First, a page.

Robot 6

Troublemaker sells well, but fans are not convinced

Troublemaker1One of the big trends of the past five years or so has been adapting prose works into graphic novels. It’s the sort of thing that seems like it can’t fail, since you pick up both graphic novel fans and the audience for the original work, but it has two major pitfalls with these books; one is publishers who rely too much on the writing and hire mediocre artists for the illustration, and the other is fans of the author who order the book online, not realizing it’s a graphic novel, and then complain about it.

Dark Horse’s Troublemaker, written by Janet and Alex Evanovich and illustrated by Joelle Jones, suffers from the latter but not the former. By all accounts, the book is doing well; it is getting good reviews, and it has been the number-one book on the New York Times graphic books best-seller list for the second week in a row. It’s not doing so well on Amazon, though, where the average customer rating is one and a half stars.

What gives? This excerpt from a one-star review, currently rated “most helpful,” pretty much sums it up:

This is no ‘novel’, graphic or otherwise. It’s a pathetic comic with a hardcover that takes less than 20 minutes to read. The artwork is beautiful. The story is beyond lame.

The reviewer also complained that the entire book had only 1,500 words in it, and others are unhappy that it’s not a complete story—there’s a second volume on the way. This is simply how graphic novel adaptation works—on the one hand, you need fewer words, because the pictures convey a lot of information. Some reviewers thought that was a plus with the Twilight graphic novel, as it eliminated Stephenie Meyer’s long swaths of descriptive prose. On the other hand, pictures take up more space than words, so adaptations are often longer than the originals in terms of page count; I believe Raina Telgemeier’s Baby-Sitters Club graphic novels had about twice as many pages as the originals.

Interestingly, even the haters liked Joelle Jones’s art, but for readers who calculate value by the number of words, Troublemaker clearly fell short. For their part, Dark Horse made a couple of miscues here. One was splitting the work into two hardcover volumes, each priced at almost the cost of a full-length prose novel; a fatter paperback with the complete story would have aroused a lot less indignation. The other is a simple bit of marketing: When you are doing a graphic adaptation of the work of an author as popular as Evanovich, the cover should telegraph that it’s a graphic novel. That way, online buyers get fewer unpleasant surprises. The cover of Troublemaker is too subtle; in a small format, the drawing almost disappears, and it looks like just another Evanovich novel.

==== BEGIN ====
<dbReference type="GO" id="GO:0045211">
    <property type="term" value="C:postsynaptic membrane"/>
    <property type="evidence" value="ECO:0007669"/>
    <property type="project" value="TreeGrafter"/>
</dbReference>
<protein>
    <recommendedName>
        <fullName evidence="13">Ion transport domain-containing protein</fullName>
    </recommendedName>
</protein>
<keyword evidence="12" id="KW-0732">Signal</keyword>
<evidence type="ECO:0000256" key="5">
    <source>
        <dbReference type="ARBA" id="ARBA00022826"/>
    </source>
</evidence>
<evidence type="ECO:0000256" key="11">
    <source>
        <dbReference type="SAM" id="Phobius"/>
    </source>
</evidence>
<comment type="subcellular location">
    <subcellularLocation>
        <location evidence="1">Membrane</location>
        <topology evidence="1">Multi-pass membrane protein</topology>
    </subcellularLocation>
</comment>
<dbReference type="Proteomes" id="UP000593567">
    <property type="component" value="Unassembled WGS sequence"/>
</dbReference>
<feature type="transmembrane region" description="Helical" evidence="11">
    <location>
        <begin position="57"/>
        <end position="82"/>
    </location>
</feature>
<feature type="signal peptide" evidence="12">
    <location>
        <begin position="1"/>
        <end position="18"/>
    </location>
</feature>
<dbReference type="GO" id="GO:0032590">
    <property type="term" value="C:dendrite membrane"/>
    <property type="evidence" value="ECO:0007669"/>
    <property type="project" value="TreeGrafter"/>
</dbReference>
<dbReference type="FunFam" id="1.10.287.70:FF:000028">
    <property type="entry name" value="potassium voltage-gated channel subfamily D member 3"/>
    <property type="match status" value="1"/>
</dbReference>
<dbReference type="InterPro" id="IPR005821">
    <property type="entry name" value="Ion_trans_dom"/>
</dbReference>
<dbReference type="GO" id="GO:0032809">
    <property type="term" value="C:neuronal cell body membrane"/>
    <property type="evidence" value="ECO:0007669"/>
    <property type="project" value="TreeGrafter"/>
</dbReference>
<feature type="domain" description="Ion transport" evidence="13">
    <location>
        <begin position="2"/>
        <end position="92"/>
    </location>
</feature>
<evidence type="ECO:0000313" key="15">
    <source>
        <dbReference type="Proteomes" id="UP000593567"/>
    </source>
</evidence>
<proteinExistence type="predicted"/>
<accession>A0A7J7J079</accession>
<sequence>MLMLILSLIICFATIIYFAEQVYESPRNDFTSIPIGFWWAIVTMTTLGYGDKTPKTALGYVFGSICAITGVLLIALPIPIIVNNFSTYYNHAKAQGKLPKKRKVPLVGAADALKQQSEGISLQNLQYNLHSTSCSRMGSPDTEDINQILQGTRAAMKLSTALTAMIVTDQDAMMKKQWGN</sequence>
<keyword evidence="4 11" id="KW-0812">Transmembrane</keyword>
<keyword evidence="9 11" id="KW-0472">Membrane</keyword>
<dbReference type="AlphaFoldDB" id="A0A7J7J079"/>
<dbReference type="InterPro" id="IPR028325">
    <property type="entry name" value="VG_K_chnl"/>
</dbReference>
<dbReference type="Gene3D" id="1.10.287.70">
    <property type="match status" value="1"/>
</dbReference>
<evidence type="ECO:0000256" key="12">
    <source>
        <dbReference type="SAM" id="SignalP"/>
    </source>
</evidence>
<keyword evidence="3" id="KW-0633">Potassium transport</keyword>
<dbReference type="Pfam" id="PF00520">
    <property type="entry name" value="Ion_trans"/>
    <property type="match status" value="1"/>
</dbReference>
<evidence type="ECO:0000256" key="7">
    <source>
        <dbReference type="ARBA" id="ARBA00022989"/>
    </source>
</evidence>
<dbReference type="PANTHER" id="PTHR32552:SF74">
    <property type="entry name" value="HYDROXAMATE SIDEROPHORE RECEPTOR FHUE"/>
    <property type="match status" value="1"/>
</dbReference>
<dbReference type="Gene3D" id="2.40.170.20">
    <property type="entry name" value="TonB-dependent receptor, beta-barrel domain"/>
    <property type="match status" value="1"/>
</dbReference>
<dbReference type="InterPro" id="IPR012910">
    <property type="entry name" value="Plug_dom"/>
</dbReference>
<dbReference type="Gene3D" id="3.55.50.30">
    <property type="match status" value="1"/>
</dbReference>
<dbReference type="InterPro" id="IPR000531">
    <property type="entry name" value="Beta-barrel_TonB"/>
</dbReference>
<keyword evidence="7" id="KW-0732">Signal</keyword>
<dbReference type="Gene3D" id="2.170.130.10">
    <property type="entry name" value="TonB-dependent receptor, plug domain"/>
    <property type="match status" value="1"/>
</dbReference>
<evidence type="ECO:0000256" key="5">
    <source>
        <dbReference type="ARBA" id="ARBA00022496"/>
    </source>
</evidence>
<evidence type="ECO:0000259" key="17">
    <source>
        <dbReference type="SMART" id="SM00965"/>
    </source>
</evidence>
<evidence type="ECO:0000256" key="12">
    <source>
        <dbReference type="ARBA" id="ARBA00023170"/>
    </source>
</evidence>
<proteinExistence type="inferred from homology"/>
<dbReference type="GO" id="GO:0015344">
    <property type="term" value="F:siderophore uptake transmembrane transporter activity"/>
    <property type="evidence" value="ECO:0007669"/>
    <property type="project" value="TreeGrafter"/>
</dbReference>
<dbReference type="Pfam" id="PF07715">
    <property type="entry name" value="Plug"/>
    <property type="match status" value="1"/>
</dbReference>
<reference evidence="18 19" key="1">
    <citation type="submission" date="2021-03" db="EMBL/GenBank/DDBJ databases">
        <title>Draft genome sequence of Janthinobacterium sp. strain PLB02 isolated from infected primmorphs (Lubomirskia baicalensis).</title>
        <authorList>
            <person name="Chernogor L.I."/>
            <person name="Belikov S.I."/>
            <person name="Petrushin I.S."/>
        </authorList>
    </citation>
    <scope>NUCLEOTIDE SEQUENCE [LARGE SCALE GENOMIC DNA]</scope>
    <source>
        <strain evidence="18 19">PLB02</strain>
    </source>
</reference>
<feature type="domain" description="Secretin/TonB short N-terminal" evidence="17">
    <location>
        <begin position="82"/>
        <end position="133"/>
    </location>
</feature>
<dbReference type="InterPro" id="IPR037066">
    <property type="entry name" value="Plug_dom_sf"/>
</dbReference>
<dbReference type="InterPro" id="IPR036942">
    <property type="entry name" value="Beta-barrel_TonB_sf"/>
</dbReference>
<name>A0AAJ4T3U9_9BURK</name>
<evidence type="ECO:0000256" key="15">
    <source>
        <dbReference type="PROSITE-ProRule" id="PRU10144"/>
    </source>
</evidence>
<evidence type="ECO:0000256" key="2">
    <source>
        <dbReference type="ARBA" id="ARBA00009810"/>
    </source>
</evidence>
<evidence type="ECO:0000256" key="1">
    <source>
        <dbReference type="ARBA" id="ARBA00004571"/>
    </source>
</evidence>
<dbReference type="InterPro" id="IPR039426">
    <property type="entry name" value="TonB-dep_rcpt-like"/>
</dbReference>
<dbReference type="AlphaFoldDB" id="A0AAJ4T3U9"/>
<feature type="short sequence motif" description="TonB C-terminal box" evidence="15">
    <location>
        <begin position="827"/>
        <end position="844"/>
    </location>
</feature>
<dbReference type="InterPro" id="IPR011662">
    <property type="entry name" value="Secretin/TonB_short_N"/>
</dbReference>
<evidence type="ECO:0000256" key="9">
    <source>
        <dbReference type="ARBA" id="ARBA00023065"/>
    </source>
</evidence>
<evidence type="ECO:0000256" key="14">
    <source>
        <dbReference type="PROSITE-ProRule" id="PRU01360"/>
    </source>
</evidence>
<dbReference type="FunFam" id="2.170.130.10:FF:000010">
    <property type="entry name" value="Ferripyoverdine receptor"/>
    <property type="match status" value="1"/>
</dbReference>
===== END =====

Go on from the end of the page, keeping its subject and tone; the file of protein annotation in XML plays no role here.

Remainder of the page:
“The reviewer also complained that the entire book had only 1,500 words in it, ”

Not sure this is an exclusive issue to the graphic novel. According to my wife, that’s about how many words the latest Stephanie Plum novel had in it. She bought the last one and whipped through it in an afternoon. She was pretty disappointed, so she decided to just get the new one from the library rather than buying it.

Glad she did.

She just got it from the library and showed it to me. The margins were probably 2-2.5 inches. The type was unusually large, possibly close to double spaced. Almost every chapter had a blank page in front of it, too. It was only 300-something pages. I’ve never seen anything like it.

A single book with a complete story in it. That’s what readers coming from prose are expecting and it will be nearly impossible to break them of that within a single generation. If you’re going for that readership, then you better play by their rules. A hardback with a TO BE CONTINUED on the last page will just infuriate.

KentL, this article is over 400 words, so 1,500 for a prose novel seems pretty damn low, even if it’s stretched as thin as you say.

I do not actually think that the latest novel had 1500 words. That was simply hyperbole used to illustrate the brevity of the Evanovich’s latest novel. Sorry for the confusion.

I don’t particularly care about Janet Evanovich and I haven’t read this book but I’d just like to say that Joelle Jones is incredible and I love her artwork. She deserves whatever praise she gets.

Also, people who order something without knowing what the hell they ordered are literally too stupid to use Amazon. Just when you think you can’t be newly surprised by the bottomless idiocy of the general public, there you have it.

I’m no expert, but I thought this was an entirely new story using characters that had previously appeared in another Evanovich prose novel series, and not an adaptation.

Troublemaker is Volume 3 of the Barnaby and Hooker series, so it’s totally original material.

As a fan of the series who is also a longtime comics reader, I like this gn a lot. People who don’t know comics don’t get it that you don’t only read the words, you have to “read” the panels as well – most of the text in a prose novel spent on describing characters, scenes, etc. is replaced by the art in the panels. Prose readers often don’t understand this. Drives me crazy when I’m dealing with parents who want me to “make” their kids read books with more words than the graphic novels I have in the school library.

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